Book Review: Thornhill
Happy Friday Everyone,
We made it!
If you too are working from home, you are probably feeling like every day seems to blend into the next with little difference. Quick reminder to switch things up a little every day if you can. Stay safe and most of all sane!
To follow up on my Buddy Read post, I’m posting my individual review of Thornhill by Pam Smy.
This is also the first book by Pam Smy, and I really didn’t know what to expect, but the cover and blurb had me super excited and hopeful. Let’s see how things went!
Parallel plotlines, one told in text and one in art, inform each other as a young girl unravels the mystery of a ghost next door.
Mary is an orphan at the Thornhill Institute for Children at the very moment that it’s closing down for good. But when a bully goes too far, Mary’s revenge will have a lasting effect on the bully, on Mary, and on Thornhill itself.
Years later, Ella moves to a new town where she has a perfect view of the dilapidated, abandoned Thornhill Institute. Determined to befriend the mysterious, evasive girl she sees there, Ella resolves to unravel Thornhill’s history and uncover its secrets.
Ella’s story is told through striking, bold art; Mary’s is told through diary entries. Each informs the other until the two eventually intersect to reveal the truth behind Thornhill’s shadowy past, once and for all. Strikingly told and masterfully illustrated, Pam Smy bends genres and expectations alike.
I gave this book five fantastic stars!
This is my first time reading something by Pam Smy, and man, this book gave me all the feels. Every single one of them, I’m telling you!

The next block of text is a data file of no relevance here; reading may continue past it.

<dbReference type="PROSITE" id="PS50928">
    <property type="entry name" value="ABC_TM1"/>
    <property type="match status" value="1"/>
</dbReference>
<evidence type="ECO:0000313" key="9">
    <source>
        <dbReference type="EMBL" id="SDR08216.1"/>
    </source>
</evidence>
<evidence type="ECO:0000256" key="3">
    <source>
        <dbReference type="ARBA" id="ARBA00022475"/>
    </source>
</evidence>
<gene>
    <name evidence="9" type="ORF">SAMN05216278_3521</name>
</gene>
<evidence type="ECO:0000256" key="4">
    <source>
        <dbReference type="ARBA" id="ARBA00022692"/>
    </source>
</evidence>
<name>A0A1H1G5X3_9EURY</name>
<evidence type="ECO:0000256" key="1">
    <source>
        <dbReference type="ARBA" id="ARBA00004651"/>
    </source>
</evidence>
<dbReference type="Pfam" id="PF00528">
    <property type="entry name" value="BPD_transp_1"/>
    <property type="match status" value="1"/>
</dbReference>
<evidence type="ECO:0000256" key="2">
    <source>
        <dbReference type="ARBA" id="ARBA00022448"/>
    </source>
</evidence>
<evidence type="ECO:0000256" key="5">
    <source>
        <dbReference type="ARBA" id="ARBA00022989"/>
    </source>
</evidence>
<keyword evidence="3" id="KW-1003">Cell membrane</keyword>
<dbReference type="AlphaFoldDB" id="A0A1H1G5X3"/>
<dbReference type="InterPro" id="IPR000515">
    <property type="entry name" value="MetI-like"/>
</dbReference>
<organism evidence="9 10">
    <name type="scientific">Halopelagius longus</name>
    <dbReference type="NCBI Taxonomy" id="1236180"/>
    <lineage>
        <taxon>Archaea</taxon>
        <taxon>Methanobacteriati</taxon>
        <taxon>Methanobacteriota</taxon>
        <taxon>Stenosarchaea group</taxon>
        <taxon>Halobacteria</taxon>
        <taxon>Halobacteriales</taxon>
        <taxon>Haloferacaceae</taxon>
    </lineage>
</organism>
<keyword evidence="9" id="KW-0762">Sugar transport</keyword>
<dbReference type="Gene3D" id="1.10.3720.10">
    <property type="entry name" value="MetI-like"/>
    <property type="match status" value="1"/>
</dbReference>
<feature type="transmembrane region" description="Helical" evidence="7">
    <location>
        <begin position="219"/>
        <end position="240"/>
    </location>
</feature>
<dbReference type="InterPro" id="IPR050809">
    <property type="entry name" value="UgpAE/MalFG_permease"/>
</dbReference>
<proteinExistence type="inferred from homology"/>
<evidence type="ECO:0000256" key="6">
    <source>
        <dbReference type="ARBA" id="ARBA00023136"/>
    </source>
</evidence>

This book centers around two young girls, Mary and Ella. Their plotlines are woven together although Mary’s POV takes place decades before Ella’s.
Mary is a quiet girl. She keeps to herself in her room making clay dolls, hoping that the others will leave her alone and stop picking on her once and for all, especially her.
Ella is a lonely girl. She just moved into a house overlooking the Thornhill house, but when she starts to see someone on the grounds, she investigates, embarking on a quest that’ll reveal to her the horrific past of Thornhill house.
It’s hard to know where to start, that’s how much I loved this book. Can you say instafavorite?
The characters were great. I absolutely loved Mary. She’s a bright, talented young girl who has a good head on her shoulders. Unfortunately, most people don’t see her that way. Instead, they pick on her for being different, for being special.
The way people treated her in this book really tugged at my heart, and I seriously wanted to throat-punch, drop kick, and sucker punch every single person who threw a snickery remark her way or hurt her.
Ella was great too. Although we only get to know her through the picture pages, I still feel like we got a very good impression of her. She’s alone all the time, and so tired of being lonely.
The plot was not what I was expecting, but it was great regardless. A central theme of this book is bullying, and experiencing Mary’s circumstances really brought me back to my childhood. There weren’t a ton of plot twists, but it didn’t matter. The plot was simple and executed flawlessly. I had to know what was going to happen to Mary and Ella.
I will say that I didn’t necessarily agree with the ending, but still felt it gave the story a conclusive end.
All in all, I couldn’t get enough of this book, and I’m extremely proud to put this on my bookshelf at home with all my other favorites.
Give this one a chance, you will not be disappointed!
That’s a Wrap!
Thanks for stopping by, and happy reading!
Have you read this book before? What did you think? Do you have a book recommendation similar to this one? Feel free to share in the comments!
Have a great day!
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